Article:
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Edmonton gets it right with Uber, while Montreal gets it wrong

The Uber logo is seen in front of protesting Montreal taxi drivers who are trying to crush Uber’s head with an injunction against the ride-sharing company.

Ryan Remiorz/The Canadian Press

It was created to give consumers more choice but it seems Uber, the ride-sharing service, is also an unexpected boon to lawyers.

In the continuing battle against the market-disrupting interloper, lawyers for Quebec's 4,000 cab drivers and licence owners were in court on Tuesday morning seeking an injunction to shut Uber down for good.

That includes the unusual and technically difficult demand of rendering the company's successful mobile app inaccessible in Quebec.

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The taxi drivers have also announced plans to file a class-action suit seeking to recoup lost revenues since the California company's arrival. At least they've dropped all pretense that this is about anything other than money and market share.

Any victory will likely be temporary – several Canadian courts have already ruled in Uber's favour – and in any case the exercise is unproductive. Especially when you consider what the City of Edmonton did last week.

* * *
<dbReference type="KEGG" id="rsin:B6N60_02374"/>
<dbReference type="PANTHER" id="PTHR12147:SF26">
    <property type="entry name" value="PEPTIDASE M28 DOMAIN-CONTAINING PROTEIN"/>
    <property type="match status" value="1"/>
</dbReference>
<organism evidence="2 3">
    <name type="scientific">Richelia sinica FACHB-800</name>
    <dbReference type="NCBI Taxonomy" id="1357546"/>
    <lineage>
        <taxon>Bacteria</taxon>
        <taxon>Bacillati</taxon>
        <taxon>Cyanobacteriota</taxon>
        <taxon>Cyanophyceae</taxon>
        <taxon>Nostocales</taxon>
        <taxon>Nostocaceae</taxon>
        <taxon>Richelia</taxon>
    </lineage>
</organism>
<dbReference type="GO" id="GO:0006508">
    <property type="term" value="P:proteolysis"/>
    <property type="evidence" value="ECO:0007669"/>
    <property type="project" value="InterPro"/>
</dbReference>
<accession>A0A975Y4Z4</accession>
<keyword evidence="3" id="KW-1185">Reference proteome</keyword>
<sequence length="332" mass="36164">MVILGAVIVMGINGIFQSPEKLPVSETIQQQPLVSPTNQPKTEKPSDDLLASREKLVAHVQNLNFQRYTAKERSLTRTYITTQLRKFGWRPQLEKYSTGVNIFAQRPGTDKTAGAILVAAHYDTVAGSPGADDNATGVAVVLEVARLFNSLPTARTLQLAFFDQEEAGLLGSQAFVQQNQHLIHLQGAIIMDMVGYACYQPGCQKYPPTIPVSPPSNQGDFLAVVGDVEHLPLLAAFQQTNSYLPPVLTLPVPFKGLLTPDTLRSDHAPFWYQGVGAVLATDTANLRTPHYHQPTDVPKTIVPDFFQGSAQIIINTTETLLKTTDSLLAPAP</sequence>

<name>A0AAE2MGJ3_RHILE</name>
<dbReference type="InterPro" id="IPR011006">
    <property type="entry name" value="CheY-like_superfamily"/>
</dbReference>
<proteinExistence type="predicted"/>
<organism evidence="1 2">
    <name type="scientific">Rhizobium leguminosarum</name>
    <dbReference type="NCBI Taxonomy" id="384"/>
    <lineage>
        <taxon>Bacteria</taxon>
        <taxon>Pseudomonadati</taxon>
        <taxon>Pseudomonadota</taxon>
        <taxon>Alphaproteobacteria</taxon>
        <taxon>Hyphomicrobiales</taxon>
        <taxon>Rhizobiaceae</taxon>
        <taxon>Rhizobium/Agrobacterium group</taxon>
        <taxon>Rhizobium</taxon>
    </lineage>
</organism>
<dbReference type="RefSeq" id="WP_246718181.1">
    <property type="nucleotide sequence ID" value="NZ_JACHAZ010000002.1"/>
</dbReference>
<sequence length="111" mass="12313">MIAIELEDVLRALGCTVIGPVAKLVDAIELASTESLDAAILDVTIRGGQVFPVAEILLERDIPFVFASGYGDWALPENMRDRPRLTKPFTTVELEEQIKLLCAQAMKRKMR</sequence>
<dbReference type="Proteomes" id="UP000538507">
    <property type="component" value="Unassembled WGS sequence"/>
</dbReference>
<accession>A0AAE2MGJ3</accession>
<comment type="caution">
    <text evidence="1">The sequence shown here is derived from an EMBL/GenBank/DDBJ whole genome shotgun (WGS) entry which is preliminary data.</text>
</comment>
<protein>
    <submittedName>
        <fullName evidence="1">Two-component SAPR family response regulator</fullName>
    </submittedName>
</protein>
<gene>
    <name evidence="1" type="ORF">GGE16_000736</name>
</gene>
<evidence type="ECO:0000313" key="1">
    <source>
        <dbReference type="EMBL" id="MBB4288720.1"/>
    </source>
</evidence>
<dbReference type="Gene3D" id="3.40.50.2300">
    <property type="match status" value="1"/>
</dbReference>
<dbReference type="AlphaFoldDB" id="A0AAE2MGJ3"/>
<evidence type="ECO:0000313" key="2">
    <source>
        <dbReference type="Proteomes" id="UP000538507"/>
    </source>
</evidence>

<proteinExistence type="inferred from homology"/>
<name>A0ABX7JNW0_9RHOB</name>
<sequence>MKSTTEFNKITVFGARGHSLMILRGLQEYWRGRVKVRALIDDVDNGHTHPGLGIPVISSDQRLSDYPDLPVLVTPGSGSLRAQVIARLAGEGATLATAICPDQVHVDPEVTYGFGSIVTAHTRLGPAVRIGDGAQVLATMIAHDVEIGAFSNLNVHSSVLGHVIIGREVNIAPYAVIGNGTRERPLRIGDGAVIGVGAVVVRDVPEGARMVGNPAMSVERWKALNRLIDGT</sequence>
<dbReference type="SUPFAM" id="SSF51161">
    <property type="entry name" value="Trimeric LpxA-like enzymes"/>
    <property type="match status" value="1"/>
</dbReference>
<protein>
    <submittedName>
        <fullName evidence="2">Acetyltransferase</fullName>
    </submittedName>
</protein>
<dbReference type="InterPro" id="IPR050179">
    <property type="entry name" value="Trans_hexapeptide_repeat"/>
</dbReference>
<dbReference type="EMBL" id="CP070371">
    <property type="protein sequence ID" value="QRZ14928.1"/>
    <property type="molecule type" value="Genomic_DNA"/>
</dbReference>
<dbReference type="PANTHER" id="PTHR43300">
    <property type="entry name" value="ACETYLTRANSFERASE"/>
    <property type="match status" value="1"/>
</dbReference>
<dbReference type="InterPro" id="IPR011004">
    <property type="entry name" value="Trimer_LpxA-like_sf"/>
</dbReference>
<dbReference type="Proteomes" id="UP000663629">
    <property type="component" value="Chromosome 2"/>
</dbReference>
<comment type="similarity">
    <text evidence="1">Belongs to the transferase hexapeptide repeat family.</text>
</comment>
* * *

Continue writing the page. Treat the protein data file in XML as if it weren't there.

Rather than resisting technology's advance via the courts or government fiat, the Alberta capital's city council opted to normalize the outlaws and bring them into the regulatory fold.

Thus, Uber agrees to a litany of conditions – safety and criminal record checks, commercial insurance coverage, minimum charges, an annual operating fee – and the legacy cabs' monopoly is broken.

It's a sensible arrangement, and one that's good for customers. Ride-sharing operations have produced tangible benefits: In some U.S. cities they've expanded transit options in places poorly served by taxis and municipal services.

In Canada, stultified, comfortable monopolies have been forced to improve, innovate and in some cases – gasp! – lower prices.

No one is saying ride-share companies should be allowed to do what they want. But Edmonton has provided a template on how to both increase competition, a highly desirable thing, and set equitable rules for all to play by.

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Toronto Mayor John Tory, whose city has declared Uber illegal, says he is a fan of the approach. It's not too late for civic leaders elsewhere, including in Quebec, to jump on the bandwagon.

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